Paying less and getting more is not just a goal of wise consumers. Living cells, too, strive to make the most of their resources. This is particularly true when it comes to the most expensive cellular process in terms of energy expenditure: gene expression, or the translation of the genetic code into proteins. In a study reported recently in Molecular Cell, Weizmann Institute scientists reveal clever strategies by which cells minimize the cost of gene expression.
“In the course of evolution, cells that made their proteins as cheaply as possible had a tremendous survival advantage over others,” says team leader Prof. Yitzhak Pilpel, of Weizmann’s Molecular Genetics Department. “In fact, we can talk about the survival of the most economically efficient.”
In the new study, graduate students Idan Frumkin, Dvir Schirman and Aviv Rotman, along with other members of Pilpel’s team, discovered a number of cellular cost-cutting strategies. One, for example, resembles a ramp meter: the device that limits the rate of traffic flow entering freeways. The molecular ramp meter regulates the work of ribosomes – cellular machines that manufacture proteins. It causes the ribosomes to start out slowly, only later picking up speed as they ride along the messenger RNA molecule, or mRNA, which carries genetic information about protein composition. This regulation optimizes protein manufacture, preventing the ribosomes from getting jammed on the mRNA, much as a freeway ramp meter optimizes the flow of vehicles.
Cells that made their proteins as cheaply as possible had a tremendous survival advantage over others
Pilpel had predicted the existence of the molecular ramp meter several years ago, but only recently got an opportunity to test his predictions experimentally. “We got a unique ‘present’: scientists in the United States designed 14,000 different versions of a gene that makes a protein called GFP,” says Pilpel. “They created these variants for an entirely different purpose, but we used them to study how variations in gene design affect the cost of protein manufacture.”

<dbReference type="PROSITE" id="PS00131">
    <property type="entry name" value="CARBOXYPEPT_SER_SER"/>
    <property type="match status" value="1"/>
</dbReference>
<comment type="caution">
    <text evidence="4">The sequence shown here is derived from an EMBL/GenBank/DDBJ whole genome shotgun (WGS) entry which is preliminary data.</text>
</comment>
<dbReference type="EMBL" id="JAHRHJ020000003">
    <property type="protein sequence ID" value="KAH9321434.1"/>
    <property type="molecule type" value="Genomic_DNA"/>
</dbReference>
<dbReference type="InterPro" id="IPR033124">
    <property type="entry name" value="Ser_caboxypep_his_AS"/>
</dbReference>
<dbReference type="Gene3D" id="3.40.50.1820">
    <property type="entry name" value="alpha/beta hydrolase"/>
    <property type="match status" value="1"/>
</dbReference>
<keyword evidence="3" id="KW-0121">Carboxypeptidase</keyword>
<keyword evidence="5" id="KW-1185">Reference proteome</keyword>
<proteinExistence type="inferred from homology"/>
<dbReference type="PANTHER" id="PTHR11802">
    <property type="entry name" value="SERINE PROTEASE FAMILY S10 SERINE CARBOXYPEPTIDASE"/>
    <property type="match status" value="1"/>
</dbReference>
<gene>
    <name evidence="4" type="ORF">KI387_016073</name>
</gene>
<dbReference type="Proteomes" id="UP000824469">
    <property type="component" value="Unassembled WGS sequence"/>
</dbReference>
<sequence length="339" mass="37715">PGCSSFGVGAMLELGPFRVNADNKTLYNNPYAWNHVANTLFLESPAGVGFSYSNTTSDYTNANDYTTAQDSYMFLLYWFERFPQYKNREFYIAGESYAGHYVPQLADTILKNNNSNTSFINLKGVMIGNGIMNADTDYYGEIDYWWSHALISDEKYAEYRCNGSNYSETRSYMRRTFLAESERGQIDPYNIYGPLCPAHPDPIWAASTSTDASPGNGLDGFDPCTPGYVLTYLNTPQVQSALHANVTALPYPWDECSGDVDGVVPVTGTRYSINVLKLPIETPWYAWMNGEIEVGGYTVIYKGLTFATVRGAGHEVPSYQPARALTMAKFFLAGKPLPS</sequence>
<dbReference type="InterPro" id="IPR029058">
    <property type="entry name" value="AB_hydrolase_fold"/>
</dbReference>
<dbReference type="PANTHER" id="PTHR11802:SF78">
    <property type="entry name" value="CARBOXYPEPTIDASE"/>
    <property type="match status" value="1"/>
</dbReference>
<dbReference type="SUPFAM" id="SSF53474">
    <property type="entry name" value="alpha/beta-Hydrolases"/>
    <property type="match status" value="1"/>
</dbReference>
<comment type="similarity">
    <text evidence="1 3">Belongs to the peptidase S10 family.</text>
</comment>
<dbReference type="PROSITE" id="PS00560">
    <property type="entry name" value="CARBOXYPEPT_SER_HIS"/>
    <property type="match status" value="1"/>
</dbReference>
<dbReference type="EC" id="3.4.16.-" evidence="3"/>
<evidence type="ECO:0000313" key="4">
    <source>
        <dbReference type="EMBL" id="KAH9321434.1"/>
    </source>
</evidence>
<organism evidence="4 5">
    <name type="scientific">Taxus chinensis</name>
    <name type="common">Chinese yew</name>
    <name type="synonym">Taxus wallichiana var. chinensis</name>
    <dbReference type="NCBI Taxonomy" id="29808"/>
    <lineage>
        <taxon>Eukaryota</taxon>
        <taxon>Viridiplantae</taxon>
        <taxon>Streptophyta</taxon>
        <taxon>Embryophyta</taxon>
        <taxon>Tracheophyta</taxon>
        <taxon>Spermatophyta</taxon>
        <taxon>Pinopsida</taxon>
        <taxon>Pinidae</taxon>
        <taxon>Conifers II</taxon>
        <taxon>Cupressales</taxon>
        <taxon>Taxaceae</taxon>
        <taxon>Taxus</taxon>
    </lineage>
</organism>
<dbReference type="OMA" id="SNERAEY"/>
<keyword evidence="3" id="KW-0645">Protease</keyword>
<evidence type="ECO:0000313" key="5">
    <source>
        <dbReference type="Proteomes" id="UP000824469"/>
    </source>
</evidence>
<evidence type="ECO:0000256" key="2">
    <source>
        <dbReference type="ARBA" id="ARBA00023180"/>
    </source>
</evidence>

After inserting each of the 14,000 gene versions into a different bacterium in a laboratory dish, the scientists compared how much GFP the bacterial cells manufactured for each mRNA molecule. “The bacteria that made more GFP per mRNA molecule obviously made the most effective use of their resources,” explains Pilpel.
The researchers then sequenced the variable portions of the 14,000 gene versions and analyzed them using a bioinformatics model. They found that indeed, just as they had predicted, the bacteria that manufactured GFP most effectively were the ones in which the gene version was equipped with a ramp meter. Their analysis actually revealed three different ramp meter mechanisms – in other words, three ways to slow down the ribosome when it starts riding on the mRNA.
Like the one on the road, the first molecular ramp meter operates at the point of entry – that is, in the initial stretch of an mRNA strand. If this portion contains a genetic sequence that calls for the use of scarce supporting molecules, the ribosome is held up until it eventually lands the required molecule, getting the green light to continue. Further down the line, the mRNA contains genetic sequences that call for the use of relatively abundant molecules, enabling the ribosome to pick up speed.
Yet another molecular ramp is created by the architecture of the mRNA molecule: When mRNA’s initial region is folded rather than loose, the fold renders navigation more difficult for the ribosome, slowing it down. Finally, the ribosome can be halted due to an increased strength of its interaction with the mRNA.
The scientists also discovered some additional strategies that render gene expression cost-effective. They then showed that the naturally occurring genes in bacteria make use of ramp meters and the other thrifty strategies they had discovered.
These findings have opened up a line of research that may provide a new angle on cancer: checking whether molecular ramp meters facilitate the uncontrolled growth of cancer cells. More immediately, the study findings may benefit biotechnology: “Installing” cellular ramp meters might help to boost the manufacture of human insulin, antibodies and other medically useful substances commonly produced in bacterial cells.
Also taking part in the study were Liron Zahavi, Ernest Mordret and Omer Asraf from Weizmann’s Molecular Genetics Department, as well as Drs. Fangfei Li, Song Wu and Sasha F. Levy of Stony Brook University.
As the ribosome creates new proteins from the RNA, it begins slowly and speeds up. Animation from the lab of Prof. Ada Yonath
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